Peter’s Walk with Christ: Faith over Fear

We can be strong Christians and still have moments of faltering faith. One of the best examples of this I can think of is Simon Peter, Jesus’ disciple. Peter was an adamant follower of Christ and one of Jesus’ three best friends. However, even he struggled with faith, and we can learn from his struggle! When Jesus rose from the grave, He relieved His disciples from their grief and proved that He was the Messiah. However, some disciples needed more closure than just knowing that Jesus was alive again. We definitely can see this in Peter’s walk with Jesus.

In the few days after the Passion week, Peter was devastated with the grief and guilt of denying Jesus three times before His death. When we reflect more on Peter’s story, we can learn about the emotions and impulses that drove Peter to deny Jesus, and we can see how emotions and impulses can sometimes lead us to sin.

When Jesus renamed Simon as “Peter,” which is derived from the Greek word “rock,” Jesus made it clear that He trusted Peter to be the foundational “rock” of the Church (Matthew 16:18). Indeed, Peter was a great man of Christ and an amazing man of faith, but he wasn’t perfect. Peter’s faith in Jesus sometimes faltered when Peter was overwhelmed with intense emotions or impulses. For example, when Peter saw Jesus walking on water in Matthew 14:22-33, Peter was filled with such faith that he was the only Jesus called to walk on the water to Him. Peter was doing well at first as he looked only at Jesus. However, when he looked away and saw the wind and the waves, Peter’s fear was stronger than his faith, and he began to sink.

There were also times when Peter had strong faith but displeased Jesus by acting rashly. When Jesus was arrested in the garden of Gethsemane, the disciples asked Jesus if He wanted them to defend him with swords (Luke 22:49). Peter didn’t wait for Jesus to respond, but he immediately went to attack the high priest’s servant. Quoting other examples in the Bible, theologian J.B. Lightfoot summarizes Peter’s character as “impetuous” or impulsive (315).

This assessment of Peter’s character can be connected to why Peter denied Jesus. Before the Passion week, Peter promised Jesus that he would rather die than deny his faith (Matthew 26:33-35). When Peter was sitting at the Last Supper with Jesus and his friends, it was relatively easy for Peter to commit himself to Jesus. However, when other people began to question Peter’s association with Jesus right after Jesus had been taken, Peter was afraid of being accused and persecuted like Jesus. Peter’s faith was shaken, leading him to deny Christ and give in to his fear and impulses.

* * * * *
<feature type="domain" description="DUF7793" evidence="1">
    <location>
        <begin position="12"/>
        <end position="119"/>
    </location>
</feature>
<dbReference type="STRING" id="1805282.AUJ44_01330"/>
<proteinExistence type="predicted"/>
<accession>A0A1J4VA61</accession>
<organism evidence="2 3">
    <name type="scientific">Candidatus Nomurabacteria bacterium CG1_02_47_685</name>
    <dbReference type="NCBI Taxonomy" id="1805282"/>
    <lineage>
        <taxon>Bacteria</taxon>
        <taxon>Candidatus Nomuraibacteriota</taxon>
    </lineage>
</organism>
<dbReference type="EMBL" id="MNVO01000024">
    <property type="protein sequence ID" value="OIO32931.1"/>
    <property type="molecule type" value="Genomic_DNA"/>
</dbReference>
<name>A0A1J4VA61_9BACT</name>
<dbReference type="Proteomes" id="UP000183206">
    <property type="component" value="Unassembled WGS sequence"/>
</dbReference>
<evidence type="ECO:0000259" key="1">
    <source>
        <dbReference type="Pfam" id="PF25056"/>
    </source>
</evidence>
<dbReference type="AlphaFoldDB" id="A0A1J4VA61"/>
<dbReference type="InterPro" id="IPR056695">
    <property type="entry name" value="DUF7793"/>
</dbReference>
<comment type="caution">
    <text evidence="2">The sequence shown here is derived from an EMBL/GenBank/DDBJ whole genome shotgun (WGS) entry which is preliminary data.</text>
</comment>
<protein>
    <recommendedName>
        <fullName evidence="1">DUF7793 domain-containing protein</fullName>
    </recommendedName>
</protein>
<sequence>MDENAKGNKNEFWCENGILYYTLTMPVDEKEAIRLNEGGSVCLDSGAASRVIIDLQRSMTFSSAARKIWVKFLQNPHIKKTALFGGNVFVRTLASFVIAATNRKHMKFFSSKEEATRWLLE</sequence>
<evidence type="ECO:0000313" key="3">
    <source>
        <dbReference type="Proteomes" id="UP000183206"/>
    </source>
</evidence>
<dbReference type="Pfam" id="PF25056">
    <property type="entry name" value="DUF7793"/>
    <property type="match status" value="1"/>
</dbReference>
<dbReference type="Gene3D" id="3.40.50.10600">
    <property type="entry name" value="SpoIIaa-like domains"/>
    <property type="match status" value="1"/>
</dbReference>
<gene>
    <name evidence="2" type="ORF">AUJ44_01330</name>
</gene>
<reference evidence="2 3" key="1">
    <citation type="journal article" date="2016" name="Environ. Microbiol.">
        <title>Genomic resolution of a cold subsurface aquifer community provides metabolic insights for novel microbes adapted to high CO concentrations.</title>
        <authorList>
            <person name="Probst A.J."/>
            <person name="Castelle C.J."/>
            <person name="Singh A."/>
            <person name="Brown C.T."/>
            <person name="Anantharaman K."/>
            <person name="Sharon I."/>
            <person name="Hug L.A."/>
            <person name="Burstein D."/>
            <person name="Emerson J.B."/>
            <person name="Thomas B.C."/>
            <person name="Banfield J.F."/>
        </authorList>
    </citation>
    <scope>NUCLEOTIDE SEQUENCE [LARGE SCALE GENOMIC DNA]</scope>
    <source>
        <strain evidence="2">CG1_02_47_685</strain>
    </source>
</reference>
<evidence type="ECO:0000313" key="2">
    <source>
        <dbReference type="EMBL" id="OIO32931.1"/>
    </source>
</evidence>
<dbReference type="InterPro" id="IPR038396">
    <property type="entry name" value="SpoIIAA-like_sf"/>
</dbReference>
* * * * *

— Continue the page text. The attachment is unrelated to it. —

In light of these examples, it is important to remember that the Bible is God’s word written to help us become more like Christ and glorify God. I have listed these examples of Peter not so that you can judge Peter and feel good about your self in comparison, but so that you can learn from Peter’s mistakes. As Christians, we struggle every day to obey Jesus and to put our full faith in Him. As Christians, we promise to devote our lives to God, but whenever we sin, we deviate from that promise. Jesus forgives us, but our sins still take a toll on us, and we have to find some closure from our mistakes. Peter broke his promise to Jesus, and it wasn’t until after Jesus’ resurrection that he began to find some closer.

Peter found forgiveness and peace when Jesus reunited with him. After Peter saw that Jesus’ tomb was empty (John 20:1-10), Jesus appeared to Peter when Peter decided to take up fishing again (John 21). Similar to the time when He first called Peter to be His disciple (Luke 5:1-11), Jesus enabled Peter and the other fishers to fill their nets with fish. After Peter recognized Jesus, came back to the shore, and ate breakfast with Jesus, Jesus asked Peter, “Simon, son of Jonah, do you love me?” Interestingly, Jesus asked Peter if he loved Him, not just knew Him. 

When Peter denied that he knew Jesus during the Passion week, Peter claimed that he had no connection to Jesus. However, to say that you love someone is to say that you know him and hold him close to your heart. When Peter told Jesus that he loved Him, he professed that he was a disciple and a friend of Jesus. Jesus responds to Peter by urging him, “Feed my lambs…tend my sheep…feed my sheep” (John 21:15-17). Jesus reminded Peter that if he truly loved Him, he shouldn’t be afraid to express his love. Hence, Jesus reminded Peter that he was the “rock” of the Church. As the rock of the Church, Peter needed to encourage other Christians to have strong faith in God while being strong himself. Although Peter was not perfect, he went on to proclaim his faith with exceptional boldness and support the Church in essential ways. He did not let his past mistakes define him. When the time came, Peter went on to die horrifically as a martyr for the name of Christ.

Today, we can learn from Peter about what it means to be faithful. Although Peter sometimes fell in his journey with Christ, Christ was there to pick him up again. He made mistakes, but Peter continued walking steadfastly in Christ’s name and guiding others as they walked with Christ. Because we are humans, fear and doubt come naturally to us. At times, the world may seem like a stormy sea. However, Jesus calls us to walk with Him and to Him through the storm. Even if the wind and the waves surround us, even if the world punishes us for pursuing Jesus, we must not let our fear and doubt overpower us. Like Peter, our faith must be stronger than our fear.


Maylene Dio

Maylene Dio is a staff writer for The Daily Runner.